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    3. Eason spent an entire show teaching his listeners how to shave a beard once. Even took callers. You think Karel lacks substance?

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  17. Thanks for digging up Jim Eason. I enjoyed his show always.

    Is there an update on Bernnie Ward?

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  18. Didn't Eason "discover" this blog 6 mos. ago ago? I remember bitter comments then too.

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    1. I, too, seem to remember Mr. Eason previously writing into this blog at least once or twice. At that time he also said he recently "discovered" this site, and said he enjoyed the criticism of his former Bay Area employers. He must be getting forgetful.

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  19. Don't understand his bitterness regarding previous employers, Jim had a good run. He did earn it, but they compensated him, too. And, as another poster noted, Jim was allowed the last year or so to remote from his home. Back then, that was a luxury, relatively unheard of. KGO is pretty much gone. Pat Thurston still interviews authors, and converses, mostly, with her callers. Karel has been on a depressive tear lately, probably mostly due to watching the deck chairs being re-arranged as KGO slips beneath the waves. KSFO has mostly flown the coop, with Sussman possessing little if any ability to have a decent conversation. John Batchelor can be informative for foreign affairs, but toes the party line on domestic concerns. As for ex-KGO hosts, I miss Gene Burns the most, he at least allowed callers to expand their thoughts, unlike Taliaferro, who ranted and played moldy jazz. Gill Gross has an awkward laugh, hard to pin down, but hear it just too much. At least he and Rothman can get air time. Beats KNBR any day of the week. But back to Jim. For him to be such a sour puss this late in the game? Well, that's just uncalled for.

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    1. Taliaferro-"moldy jazz"?
      you have no taste.

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  20. I seem to recall that Jim's problems with KSFO had to do with the off mic staff who he believed were sabotaging his show for political differences.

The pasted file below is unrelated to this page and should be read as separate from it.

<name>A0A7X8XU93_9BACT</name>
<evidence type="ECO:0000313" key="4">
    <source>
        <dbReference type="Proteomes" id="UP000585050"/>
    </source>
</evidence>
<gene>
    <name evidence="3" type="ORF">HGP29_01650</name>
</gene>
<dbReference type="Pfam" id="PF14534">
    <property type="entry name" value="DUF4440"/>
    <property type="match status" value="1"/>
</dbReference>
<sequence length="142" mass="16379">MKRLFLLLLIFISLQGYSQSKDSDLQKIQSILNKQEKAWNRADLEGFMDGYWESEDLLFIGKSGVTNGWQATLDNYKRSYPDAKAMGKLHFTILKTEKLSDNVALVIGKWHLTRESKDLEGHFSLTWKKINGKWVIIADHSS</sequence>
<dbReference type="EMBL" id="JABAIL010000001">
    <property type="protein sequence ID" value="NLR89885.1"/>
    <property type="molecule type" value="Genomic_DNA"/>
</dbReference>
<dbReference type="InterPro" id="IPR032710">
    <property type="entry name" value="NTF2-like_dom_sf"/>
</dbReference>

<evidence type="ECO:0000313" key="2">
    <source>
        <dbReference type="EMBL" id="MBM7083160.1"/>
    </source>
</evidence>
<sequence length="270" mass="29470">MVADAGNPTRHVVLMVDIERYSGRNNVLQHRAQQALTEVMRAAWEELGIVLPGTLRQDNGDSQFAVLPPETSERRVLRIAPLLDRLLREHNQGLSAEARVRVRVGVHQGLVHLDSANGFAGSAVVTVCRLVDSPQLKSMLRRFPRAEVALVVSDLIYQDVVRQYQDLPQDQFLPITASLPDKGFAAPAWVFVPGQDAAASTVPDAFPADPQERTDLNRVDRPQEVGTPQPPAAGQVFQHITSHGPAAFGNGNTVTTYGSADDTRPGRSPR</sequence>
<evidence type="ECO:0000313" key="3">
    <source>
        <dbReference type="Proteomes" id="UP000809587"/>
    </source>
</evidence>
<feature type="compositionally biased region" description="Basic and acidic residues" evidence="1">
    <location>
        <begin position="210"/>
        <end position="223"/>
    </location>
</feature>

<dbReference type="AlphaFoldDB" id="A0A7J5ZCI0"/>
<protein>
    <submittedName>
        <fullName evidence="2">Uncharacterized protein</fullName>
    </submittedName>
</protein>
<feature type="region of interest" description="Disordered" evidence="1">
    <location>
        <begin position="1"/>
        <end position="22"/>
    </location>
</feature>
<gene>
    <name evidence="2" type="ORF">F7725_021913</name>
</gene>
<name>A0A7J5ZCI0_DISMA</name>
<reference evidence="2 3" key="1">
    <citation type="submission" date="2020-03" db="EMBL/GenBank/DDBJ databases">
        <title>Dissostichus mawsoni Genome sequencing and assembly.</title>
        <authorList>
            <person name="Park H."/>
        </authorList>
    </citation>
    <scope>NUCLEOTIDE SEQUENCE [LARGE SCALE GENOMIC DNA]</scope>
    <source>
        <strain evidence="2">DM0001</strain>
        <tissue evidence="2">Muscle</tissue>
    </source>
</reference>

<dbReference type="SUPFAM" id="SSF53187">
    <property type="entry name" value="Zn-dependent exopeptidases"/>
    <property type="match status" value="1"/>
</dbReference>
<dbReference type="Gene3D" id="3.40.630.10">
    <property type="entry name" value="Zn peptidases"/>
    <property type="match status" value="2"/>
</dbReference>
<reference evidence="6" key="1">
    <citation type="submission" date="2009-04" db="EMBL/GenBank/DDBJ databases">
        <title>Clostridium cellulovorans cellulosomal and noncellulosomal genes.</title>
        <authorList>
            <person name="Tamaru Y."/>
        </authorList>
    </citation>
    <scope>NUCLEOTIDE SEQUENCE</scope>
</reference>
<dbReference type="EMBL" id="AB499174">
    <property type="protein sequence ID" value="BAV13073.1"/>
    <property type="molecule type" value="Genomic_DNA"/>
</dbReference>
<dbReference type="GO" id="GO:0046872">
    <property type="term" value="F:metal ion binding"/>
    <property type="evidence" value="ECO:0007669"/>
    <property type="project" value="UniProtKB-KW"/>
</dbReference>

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  21. Hey 8:29, troll for your boy somewhere else.

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  22. Hey Rich, Do you know the back story between Eason's daughter and Savage?

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  23. Good grief, I used to listen to Jim Eason in the 1970's. Couldn't continue listening in the ensuing decades with college and work. KGO in the 70's was a great station with Jim, Owen Spann, Art Finley, Ronn Owens, Bob Trebor, and Al "Jazzbeaux" Collins. Michael Krasny was the occasional fill-in.

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  24. The smug, arrogance, ego slobs and so called radio talent at KGO, that all got shit canned just shows that your never so high up you can not drop like a led ballon. I'll never forget Gene Burns telling a caller, he and his colleagues were untouchable. Demographics, economics,etc. would not affect the great Gene Burns ,or his colleagues. Never listened to a more smug group of clowns my whole life.We all know Mr. Burns predictions never came true.

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    1. Oh, and I suppose Michael Savage is the epitome of humble, eh? No one's perfect. Just remember that, you gnat.

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  25. I remember Jim Eason! The fianl few months at KSFO back in 2000 seemed like very unhappy days for him. So I guess he either retired or went to bigger and better things. If memory serves me correctly, he left KSFO a few months before Election 2000. He should have stuck around just a little longer for all that Election 2000 controversy. He would have loved discussing the butterfly ballots no matter what part of the political spectrum he was on!!!

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  26. thanks jim eason for entertaining me home to santa rosa from san francisco daily after work for many years back in the day...